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Since Cheryl Pearl Sucher married a New Zealander in 1999, she has been living between two worlds: the Greater New York City area and the Hawkes Bay of New Zealand, two places that are about as far apart on the planet as one can travel. Though she has often felt torn between her very different lives, she has also felt that her life experience and artistic vision has been enhanced by living as both an insider and an outsider in such different but extraordinary places. This interview series is born out of her experience between these worlds, and as a published fiction writer, bookseller, journalist, memoirist and avocational musical traveler.
In this edition, Cheryl talks to Lynne Sharon Schwartz, author of Truthtellng.
With her new dazzling collection of short fiction Schwartz has propelled herself to the front rank of inventive short story writers such as George Sanders and David Means. Her characters are indefatigable New Yorkers whose long-established routines are thwarted by a swerve of fate or a mishap or a time warp. A man generously lends his car to his ex-wife and is bewildered when she neglects to return it and keeps making implausible excuses not to bring it back. A neat and orderly clothing store owner is taken in and manipulated by an ailing elderly neighbor who then leaves her all earthly possessions. A woman who has been left by her husband for a younger woman and forced to visit the couple in order to see her children realizes with a mixture of fascination and elation that her former husband has been physically and psychologically debilitated by his recent marriage to a much younger wife. The majority of Schwartz’s characters reflect her many decades of accumulating wisdom and her sharp and fascinating perspective. Reflecting on the past one of her characters muses Memory is so prone to digression. To sustain a logical or chronological sequence we must keep dragging our minds off their natural course like a cowboy tugging on a calf with a rope around its neck who wants to run off into the fields. With this sort of nuanced thinking Schwartz’s fiction brings new angles of intelligence to day-to day questions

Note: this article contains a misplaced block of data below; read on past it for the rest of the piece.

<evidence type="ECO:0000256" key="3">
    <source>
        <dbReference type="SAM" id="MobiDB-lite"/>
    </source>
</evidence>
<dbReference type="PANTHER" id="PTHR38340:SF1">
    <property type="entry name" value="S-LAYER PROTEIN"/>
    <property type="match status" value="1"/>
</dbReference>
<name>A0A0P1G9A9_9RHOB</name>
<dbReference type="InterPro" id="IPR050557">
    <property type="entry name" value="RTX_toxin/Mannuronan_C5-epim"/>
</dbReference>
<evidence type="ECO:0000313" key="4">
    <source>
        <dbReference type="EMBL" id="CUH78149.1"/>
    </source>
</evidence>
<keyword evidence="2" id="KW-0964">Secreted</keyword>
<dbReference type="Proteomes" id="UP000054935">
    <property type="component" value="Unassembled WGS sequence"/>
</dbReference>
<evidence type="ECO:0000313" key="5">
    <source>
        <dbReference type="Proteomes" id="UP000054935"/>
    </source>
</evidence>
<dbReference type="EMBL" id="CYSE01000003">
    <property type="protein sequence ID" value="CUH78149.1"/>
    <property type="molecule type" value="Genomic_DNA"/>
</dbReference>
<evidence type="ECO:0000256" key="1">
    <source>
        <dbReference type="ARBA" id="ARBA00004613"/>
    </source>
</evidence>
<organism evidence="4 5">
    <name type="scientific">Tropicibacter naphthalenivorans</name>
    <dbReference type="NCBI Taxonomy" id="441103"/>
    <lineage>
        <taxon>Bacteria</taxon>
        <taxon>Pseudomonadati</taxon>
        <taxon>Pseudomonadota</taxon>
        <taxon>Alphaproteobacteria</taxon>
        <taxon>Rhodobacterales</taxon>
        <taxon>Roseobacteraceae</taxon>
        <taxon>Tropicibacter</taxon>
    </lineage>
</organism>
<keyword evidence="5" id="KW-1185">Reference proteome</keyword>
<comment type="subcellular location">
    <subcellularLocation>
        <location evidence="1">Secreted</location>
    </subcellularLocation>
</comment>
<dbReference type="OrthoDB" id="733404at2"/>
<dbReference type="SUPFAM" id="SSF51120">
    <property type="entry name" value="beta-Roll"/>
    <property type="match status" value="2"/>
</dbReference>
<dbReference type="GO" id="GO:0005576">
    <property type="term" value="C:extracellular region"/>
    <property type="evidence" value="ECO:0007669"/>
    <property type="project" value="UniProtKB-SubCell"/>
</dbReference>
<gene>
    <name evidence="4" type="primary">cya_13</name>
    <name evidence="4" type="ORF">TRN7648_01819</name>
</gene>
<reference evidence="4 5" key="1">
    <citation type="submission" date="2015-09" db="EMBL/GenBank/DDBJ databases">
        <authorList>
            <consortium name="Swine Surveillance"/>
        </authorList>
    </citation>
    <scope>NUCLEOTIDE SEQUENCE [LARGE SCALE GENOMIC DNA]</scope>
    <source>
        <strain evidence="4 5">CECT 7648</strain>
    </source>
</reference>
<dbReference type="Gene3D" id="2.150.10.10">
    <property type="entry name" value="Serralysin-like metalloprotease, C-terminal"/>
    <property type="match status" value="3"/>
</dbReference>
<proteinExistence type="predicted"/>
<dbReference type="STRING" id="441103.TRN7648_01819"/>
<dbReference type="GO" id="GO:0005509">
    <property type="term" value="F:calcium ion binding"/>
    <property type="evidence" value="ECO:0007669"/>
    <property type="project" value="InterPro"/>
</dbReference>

Lynne Sharon Schwartz is the author of eight novels, three short story collections, three essay collections, three books of poetry, and three translations from Italian. Among them are the novels Rough Strife (nominated for a National Book Award) and Leaving Brooklyn (nominated for a PEN/Faulkner Award in fiction), and the memoirs Ruined by Reading and Not Now, Voyager. She has received grants from the Guggenheim Foundation, the NEA in fiction and translation, and the New York State Foundation for the Arts. She teaches at the Bennington Writing Seminars and Columbia University's School of the Arts. Schwartz lives in New York City.